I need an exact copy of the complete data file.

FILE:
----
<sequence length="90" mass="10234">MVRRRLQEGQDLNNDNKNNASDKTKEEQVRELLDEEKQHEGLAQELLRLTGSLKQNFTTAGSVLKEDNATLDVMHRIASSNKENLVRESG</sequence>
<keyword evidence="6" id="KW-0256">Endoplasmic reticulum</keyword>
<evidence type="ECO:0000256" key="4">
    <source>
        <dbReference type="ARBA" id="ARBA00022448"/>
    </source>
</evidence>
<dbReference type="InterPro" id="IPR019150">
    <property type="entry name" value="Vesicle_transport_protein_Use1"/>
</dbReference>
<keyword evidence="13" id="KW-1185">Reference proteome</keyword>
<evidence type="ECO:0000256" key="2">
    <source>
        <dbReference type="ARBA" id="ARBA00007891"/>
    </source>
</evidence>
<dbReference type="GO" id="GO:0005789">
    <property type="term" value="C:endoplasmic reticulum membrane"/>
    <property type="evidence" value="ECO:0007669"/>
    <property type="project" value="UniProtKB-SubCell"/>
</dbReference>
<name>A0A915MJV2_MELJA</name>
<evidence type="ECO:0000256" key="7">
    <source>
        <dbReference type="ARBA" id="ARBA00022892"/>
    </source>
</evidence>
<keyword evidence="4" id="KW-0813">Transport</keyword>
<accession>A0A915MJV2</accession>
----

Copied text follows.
<sequence length="90" mass="10234">MVRRRLQEGQDLNNDNKNNASDKTKEEQVRELLDEEKQHEGLAQELLRLTGSLKQNFTTAGSVLKEDNATLDVMHRIASSNKENLVRESG</sequence>
<keyword evidence="6" id="KW-0256">Endoplasmic reticulum</keyword>
<evidence type="ECO:0000256" key="4">
    <source>
        <dbReference type="ARBA" id="ARBA00022448"/>
    </source>
</evidence>
<dbReference type="InterPro" id="IPR019150">
    <property type="entry name" value="Vesicle_transport_protein_Use1"/>
</dbReference>
<keyword evidence="13" id="KW-1185">Reference proteome</keyword>
<evidence type="ECO:0000256" key="2">
    <source>
        <dbReference type="ARBA" id="ARBA00007891"/>
    </source>
</evidence>
<dbReference type="GO" id="GO:0005789">
    <property type="term" value="C:endoplasmic reticulum membrane"/>
    <property type="evidence" value="ECO:0007669"/>
    <property type="project" value="UniProtKB-SubCell"/>
</dbReference>
<name>A0A915MJV2_MELJA</name>
<evidence type="ECO:0000256" key="7">
    <source>
        <dbReference type="ARBA" id="ARBA00022892"/>
    </source>
</evidence>
<keyword evidence="4" id="KW-0813">Transport</keyword>
<accession>A0A915MJV2</accession>